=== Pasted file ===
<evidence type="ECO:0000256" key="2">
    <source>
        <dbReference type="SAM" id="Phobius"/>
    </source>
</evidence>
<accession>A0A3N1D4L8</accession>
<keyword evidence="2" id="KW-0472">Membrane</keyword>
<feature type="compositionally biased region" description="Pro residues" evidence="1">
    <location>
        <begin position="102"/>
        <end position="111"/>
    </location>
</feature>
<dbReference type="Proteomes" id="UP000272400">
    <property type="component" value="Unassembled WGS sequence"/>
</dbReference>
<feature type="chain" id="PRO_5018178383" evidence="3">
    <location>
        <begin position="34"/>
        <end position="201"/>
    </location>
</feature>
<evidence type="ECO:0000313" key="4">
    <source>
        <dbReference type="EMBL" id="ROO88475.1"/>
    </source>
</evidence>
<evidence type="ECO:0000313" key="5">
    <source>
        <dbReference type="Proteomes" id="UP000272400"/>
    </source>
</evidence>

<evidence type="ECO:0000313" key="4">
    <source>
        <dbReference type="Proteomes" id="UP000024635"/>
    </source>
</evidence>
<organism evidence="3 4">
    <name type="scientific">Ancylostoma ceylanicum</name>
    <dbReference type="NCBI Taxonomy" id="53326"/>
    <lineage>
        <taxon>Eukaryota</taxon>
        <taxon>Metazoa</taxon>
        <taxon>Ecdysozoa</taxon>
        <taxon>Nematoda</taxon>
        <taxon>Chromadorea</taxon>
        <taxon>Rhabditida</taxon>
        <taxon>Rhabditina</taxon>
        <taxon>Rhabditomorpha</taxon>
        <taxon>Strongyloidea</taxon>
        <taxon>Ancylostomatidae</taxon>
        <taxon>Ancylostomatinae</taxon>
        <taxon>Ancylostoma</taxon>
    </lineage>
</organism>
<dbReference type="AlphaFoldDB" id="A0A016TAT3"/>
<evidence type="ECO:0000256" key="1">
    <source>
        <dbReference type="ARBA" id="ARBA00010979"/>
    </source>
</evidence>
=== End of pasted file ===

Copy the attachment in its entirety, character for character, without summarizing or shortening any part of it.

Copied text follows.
<evidence type="ECO:0000256" key="2">
    <source>
        <dbReference type="SAM" id="Phobius"/>
    </source>
</evidence>
<accession>A0A3N1D4L8</accession>
<keyword evidence="2" id="KW-0472">Membrane</keyword>
<feature type="compositionally biased region" description="Pro residues" evidence="1">
    <location>
        <begin position="102"/>
        <end position="111"/>
    </location>
</feature>
<dbReference type="Proteomes" id="UP000272400">
    <property type="component" value="Unassembled WGS sequence"/>
</dbReference>
<feature type="chain" id="PRO_5018178383" evidence="3">
    <location>
        <begin position="34"/>
        <end position="201"/>
    </location>
</feature>
<evidence type="ECO:0000313" key="4">
    <source>
        <dbReference type="EMBL" id="ROO88475.1"/>
    </source>
</evidence>
<evidence type="ECO:0000313" key="5">
    <source>
        <dbReference type="Proteomes" id="UP000272400"/>
    </source>
</evidence>

<evidence type="ECO:0000313" key="4">
    <source>
        <dbReference type="Proteomes" id="UP000024635"/>
    </source>
</evidence>
<organism evidence="3 4">
    <name type="scientific">Ancylostoma ceylanicum</name>
    <dbReference type="NCBI Taxonomy" id="53326"/>
    <lineage>
        <taxon>Eukaryota</taxon>
        <taxon>Metazoa</taxon>
        <taxon>Ecdysozoa</taxon>
        <taxon>Nematoda</taxon>
        <taxon>Chromadorea</taxon>
        <taxon>Rhabditida</taxon>
        <taxon>Rhabditina</taxon>
        <taxon>Rhabditomorpha</taxon>
        <taxon>Strongyloidea</taxon>
        <taxon>Ancylostomatidae</taxon>
        <taxon>Ancylostomatinae</taxon>
        <taxon>Ancylostoma</taxon>
    </lineage>
</organism>
<dbReference type="AlphaFoldDB" id="A0A016TAT3"/>
<evidence type="ECO:0000256" key="1">
    <source>
        <dbReference type="ARBA" id="ARBA00010979"/>
    </source>
</evidence>